LIMA, Peru — Perhaps none of Pope Francis’ vaunted reforms of the Catholic establishment has been as urgent or necessary as his unveiling of a “zero tolerance” policy towards pedophile priests.
For decades, child sex abuse scandals, from Poland to the pontiff’s homeland of Argentina, have dogged the church. Victims have gone public and priests have been defrocked and jailed, yet still new allegations of this vile crime continue to surface.
Since being named pope in March 2013, Francis has made all the right noises, describing pedophilia as satanic and unveiling a new high level commission reporting directly to him in a bid to draw lessons and prevent future abuses.
Yet those fine words and gestures have all been called into question by the pope’s controversial appointment of a Chilean bishop accused of covering up the activities of one of the Catholic Church’s most notorious child abusers.
Earlier this month, amid chaotic scenes as hundreds of protesters shoved their way into the cathedral, Juan Barros took up his post as Bishop of Osorno, a sleepy provincial capital 600 miles south of Santiago.
Barros, who was personally appointed by the pope, is accused of having been present during the abuse and of shielding the Rev. Fernando Karadima, a charismatic, high-profile Santiago priest — and serial abuser of young boys — from investigation.
Barros, who insists he was “never” aware of Karadima’s crimes, was a protégé and longtime friend of the cleric.
A criminal prosecution against Karadima, 84, was thrown out in 2011 because the abuse he was formally accused of took place between 1980 and 1995, meaning the statute of limitations had run out.
But that same year, the Vatican found him guilty of sexual abuse and ordered him to live in a monastery and dedicate himself to a “life of prayer and penitence.”
“We are used to getting slapped in the face by the Chilean hierarchy but we didn’t expect this from Francis,” Juan Carlos Cruz, one of Karadima’s victims, told GlobalPost, of Barros’ appointment. “We had such high hopes of him as pope.”
“Francis knew about Barros. He knew about my case. If he was from Japan or Serbia, maybe. But he is from next door [Argentina] and he knew all about Karadima. How could he still make Barros a bishop?”
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Carlos Lombardi, a lawyer in Argentina advising former victims of pedophile priests there, agreed, accusing the pope of “demagoguery” and failing to tackle the “epidemic” of sexual abuse of children within the church.
“The pope says he wants zero tolerance but he has not changed a single internal norm in the church regarding child sex abuse,” added Lombardi. “He is great at giving us inspiring words and messages, but when it comes to concrete actions, there have been none.”
Others aghast at Francis’ appointment of Barros include Chile’s Christian Democrat former President Eduardo Frei and 30 priests from the Osorno diocese who took the highly unusual step of writing a letter to the Vatican’s ambassador in Chile, Archbishop Ivo Scapolo.
In his own public letter, to Scapolo, Cruz, now 51, outlined the serious accusations against Barros, who he maintains was in a relationship with Karadima, including destroying letters reporting the crimes to senior Catholic officials.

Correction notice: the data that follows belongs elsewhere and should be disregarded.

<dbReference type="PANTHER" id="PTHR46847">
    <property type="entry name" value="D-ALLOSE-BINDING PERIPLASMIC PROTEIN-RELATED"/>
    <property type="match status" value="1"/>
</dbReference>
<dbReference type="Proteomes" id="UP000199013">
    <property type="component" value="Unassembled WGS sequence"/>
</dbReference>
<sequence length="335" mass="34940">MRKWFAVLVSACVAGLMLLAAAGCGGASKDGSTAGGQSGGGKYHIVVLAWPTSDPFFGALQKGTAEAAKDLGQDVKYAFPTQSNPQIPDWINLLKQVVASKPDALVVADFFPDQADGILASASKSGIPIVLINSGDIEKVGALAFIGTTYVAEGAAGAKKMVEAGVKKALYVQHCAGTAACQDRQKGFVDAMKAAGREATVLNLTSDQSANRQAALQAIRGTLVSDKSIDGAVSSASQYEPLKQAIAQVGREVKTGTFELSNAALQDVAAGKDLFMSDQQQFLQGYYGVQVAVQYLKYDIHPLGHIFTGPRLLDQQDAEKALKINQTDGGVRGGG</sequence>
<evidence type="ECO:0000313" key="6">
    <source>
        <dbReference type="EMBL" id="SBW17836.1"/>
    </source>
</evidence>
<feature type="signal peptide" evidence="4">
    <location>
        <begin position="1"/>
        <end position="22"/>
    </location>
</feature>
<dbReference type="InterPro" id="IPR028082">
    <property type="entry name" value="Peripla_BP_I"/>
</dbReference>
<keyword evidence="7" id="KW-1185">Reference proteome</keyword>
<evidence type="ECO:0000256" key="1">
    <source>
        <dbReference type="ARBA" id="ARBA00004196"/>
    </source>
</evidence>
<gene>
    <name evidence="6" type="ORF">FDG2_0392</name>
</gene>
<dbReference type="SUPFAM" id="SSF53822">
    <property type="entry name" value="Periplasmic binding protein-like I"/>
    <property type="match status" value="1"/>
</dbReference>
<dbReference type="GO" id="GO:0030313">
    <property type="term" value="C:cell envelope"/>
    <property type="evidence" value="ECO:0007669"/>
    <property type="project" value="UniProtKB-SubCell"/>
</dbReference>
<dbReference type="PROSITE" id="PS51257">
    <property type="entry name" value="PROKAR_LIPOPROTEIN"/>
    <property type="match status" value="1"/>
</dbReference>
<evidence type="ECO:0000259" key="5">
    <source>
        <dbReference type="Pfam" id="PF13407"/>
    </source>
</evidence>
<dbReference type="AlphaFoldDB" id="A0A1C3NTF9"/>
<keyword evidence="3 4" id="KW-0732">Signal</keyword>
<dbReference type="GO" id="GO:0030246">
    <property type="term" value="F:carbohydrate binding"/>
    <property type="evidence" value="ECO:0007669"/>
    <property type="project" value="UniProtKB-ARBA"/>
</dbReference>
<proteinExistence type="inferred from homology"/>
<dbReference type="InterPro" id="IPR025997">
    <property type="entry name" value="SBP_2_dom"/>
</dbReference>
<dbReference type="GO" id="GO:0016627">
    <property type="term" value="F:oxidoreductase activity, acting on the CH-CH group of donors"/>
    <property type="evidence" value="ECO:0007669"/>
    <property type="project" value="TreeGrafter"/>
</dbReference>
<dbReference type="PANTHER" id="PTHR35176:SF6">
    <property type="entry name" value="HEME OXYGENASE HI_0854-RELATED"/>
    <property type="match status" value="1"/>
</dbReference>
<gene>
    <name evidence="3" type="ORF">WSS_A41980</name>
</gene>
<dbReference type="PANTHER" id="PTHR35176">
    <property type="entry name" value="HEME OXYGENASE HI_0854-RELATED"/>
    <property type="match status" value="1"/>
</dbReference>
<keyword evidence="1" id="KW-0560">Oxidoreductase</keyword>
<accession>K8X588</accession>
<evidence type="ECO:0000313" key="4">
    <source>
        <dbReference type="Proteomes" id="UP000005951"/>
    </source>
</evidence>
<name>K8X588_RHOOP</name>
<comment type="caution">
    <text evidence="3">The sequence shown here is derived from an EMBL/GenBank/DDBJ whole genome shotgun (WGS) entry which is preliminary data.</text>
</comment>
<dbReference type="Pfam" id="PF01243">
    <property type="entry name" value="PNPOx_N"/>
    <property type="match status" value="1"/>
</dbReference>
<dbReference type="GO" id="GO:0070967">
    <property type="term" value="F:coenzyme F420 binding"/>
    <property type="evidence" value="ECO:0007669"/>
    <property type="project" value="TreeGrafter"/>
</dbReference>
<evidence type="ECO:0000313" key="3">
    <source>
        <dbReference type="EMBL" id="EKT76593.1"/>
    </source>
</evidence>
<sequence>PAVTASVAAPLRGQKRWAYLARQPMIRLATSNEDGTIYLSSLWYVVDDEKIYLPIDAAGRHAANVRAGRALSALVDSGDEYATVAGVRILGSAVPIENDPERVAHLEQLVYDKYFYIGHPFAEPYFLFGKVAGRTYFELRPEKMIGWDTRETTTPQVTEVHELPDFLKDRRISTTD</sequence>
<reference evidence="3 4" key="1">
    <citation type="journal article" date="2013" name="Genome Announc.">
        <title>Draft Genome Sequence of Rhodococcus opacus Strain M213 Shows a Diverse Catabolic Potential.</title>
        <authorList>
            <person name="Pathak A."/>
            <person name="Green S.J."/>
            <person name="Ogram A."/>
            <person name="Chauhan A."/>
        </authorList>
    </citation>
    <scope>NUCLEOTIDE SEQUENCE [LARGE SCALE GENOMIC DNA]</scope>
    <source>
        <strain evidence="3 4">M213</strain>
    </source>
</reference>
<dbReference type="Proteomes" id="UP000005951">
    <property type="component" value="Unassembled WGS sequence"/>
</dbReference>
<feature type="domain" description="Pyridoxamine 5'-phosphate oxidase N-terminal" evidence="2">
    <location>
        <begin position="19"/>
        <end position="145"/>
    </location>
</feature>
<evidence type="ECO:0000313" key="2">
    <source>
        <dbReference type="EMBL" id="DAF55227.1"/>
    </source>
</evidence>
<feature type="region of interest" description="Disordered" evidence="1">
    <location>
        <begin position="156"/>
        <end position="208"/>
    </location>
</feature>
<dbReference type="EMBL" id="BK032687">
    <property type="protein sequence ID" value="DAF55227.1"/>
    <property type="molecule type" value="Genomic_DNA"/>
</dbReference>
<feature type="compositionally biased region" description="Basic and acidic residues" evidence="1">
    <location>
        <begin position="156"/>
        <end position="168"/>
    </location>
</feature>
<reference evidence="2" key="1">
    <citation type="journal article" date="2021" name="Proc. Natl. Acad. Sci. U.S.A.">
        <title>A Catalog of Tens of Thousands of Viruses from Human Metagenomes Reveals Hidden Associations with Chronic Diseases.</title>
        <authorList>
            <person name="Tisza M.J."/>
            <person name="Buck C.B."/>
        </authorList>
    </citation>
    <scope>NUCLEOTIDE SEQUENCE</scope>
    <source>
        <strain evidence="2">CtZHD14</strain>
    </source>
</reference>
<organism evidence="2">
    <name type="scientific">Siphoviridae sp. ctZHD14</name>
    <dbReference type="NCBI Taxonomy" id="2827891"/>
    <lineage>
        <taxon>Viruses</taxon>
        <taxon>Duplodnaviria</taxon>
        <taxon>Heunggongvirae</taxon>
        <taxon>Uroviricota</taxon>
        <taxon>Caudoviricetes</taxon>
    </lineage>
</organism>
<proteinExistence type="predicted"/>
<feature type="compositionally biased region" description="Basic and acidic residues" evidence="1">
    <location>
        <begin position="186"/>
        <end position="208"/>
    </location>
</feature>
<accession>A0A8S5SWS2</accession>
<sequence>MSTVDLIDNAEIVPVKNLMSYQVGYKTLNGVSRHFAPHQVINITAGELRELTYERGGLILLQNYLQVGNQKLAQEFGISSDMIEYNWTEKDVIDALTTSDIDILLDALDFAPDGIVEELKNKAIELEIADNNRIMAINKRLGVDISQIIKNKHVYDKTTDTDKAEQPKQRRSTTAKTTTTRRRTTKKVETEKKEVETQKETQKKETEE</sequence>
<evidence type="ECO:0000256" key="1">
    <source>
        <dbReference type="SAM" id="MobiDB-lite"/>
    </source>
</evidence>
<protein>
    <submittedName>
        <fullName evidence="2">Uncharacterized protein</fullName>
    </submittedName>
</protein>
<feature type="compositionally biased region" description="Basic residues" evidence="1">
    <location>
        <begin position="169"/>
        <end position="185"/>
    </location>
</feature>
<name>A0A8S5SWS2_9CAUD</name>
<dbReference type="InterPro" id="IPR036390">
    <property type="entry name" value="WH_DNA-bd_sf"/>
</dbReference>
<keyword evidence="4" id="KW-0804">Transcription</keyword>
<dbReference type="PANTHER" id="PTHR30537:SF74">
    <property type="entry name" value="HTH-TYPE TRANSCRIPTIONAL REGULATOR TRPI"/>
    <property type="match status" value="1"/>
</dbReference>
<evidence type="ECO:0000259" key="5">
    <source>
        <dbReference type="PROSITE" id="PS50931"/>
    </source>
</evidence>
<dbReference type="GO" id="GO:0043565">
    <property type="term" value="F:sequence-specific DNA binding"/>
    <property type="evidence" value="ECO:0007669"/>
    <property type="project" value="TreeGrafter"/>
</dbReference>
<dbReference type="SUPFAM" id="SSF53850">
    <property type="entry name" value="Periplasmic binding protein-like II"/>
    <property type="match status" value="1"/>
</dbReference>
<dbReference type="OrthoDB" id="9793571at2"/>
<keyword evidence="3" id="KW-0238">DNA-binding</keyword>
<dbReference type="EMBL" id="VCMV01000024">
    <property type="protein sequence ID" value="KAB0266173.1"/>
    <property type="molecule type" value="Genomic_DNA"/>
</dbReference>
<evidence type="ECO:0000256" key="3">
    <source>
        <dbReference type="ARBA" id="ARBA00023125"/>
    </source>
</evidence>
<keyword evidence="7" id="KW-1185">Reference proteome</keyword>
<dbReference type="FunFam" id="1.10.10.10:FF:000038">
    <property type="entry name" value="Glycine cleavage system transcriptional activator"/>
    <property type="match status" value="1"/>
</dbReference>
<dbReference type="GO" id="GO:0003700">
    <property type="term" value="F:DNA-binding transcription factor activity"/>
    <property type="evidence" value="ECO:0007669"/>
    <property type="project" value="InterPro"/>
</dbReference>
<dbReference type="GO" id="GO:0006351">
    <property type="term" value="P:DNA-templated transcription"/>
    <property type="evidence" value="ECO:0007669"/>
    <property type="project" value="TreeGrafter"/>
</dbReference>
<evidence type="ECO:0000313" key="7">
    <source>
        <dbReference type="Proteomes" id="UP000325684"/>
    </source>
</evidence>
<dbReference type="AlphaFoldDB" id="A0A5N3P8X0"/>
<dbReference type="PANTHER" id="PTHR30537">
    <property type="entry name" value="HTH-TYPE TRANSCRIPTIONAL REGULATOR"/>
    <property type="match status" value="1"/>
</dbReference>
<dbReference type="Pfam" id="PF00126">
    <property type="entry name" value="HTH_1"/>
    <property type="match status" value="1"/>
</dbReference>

“When we were in the room of Karadima and Juan Barros, if he [Barros] was not kissing Karadima, he watched as one of us, the youngest, was touched by Karadima,” wrote Cruz. “Juan Barros was witness to all this, and he was uncountable times, not just with me but with others too.”
Barros has largely avoided responding in public to the accusations — other than writing an open letter to his new diocese in which he lamented the pain caused by Karadima.
“I never knew about nor imagined these serious abuses that this priest was committing with his victims,” Barros wrote. “I have not approved of nor participated in these seriously dishonest acts.”
Barros went on: “I ask you, with great humility, to pray for me.”
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The Vatican has not publicly commented on the furor over Barros’ appointment, but Scapolo, its ambassador in Chile has accused the protesters of violence and not representing most Osorno catholics. He also warned that the faithful now just needed to “accept” their new bishop and move on.
Yet there seems little sign of that. Indeed, Barros’ appointment seems to have called Francis’ own credibility into question.
“The church views itself as the moral rector of society,” said Lombardi, the lawyer. “There is a preoccupation in defending the institution of the church, its reputation, and that is taking precedence over protecting people, in this case, children, and their human rights.”
The pope, however, does have his defenders. One is Felipe Monroy, editor of the Mexican edition of the Catholic magazine Buena Vida. “The pope’s actions have obliged other bishops and lay Catholics to be more open to talking about these problems, to dealing with them, and to attending to the victims,” he said.
Yet even Monroy conceded: “Francis has maybe not been sufficiently clear that the ecclesiastic concepts of forgiveness and pardon may not prevail when these kinds of detestable, painful crimes occur.”
Cruz, the Karadima victim who remains a practicing Catholic attending church every Sunday, puts it more strongly: “Francis has marketed himself like no other pope. Because of the things he has said, we have come to expect more from him.”
“Francis has said there will be zero tolerance for child abuse in the church, so why has he made Barros a bishop?”
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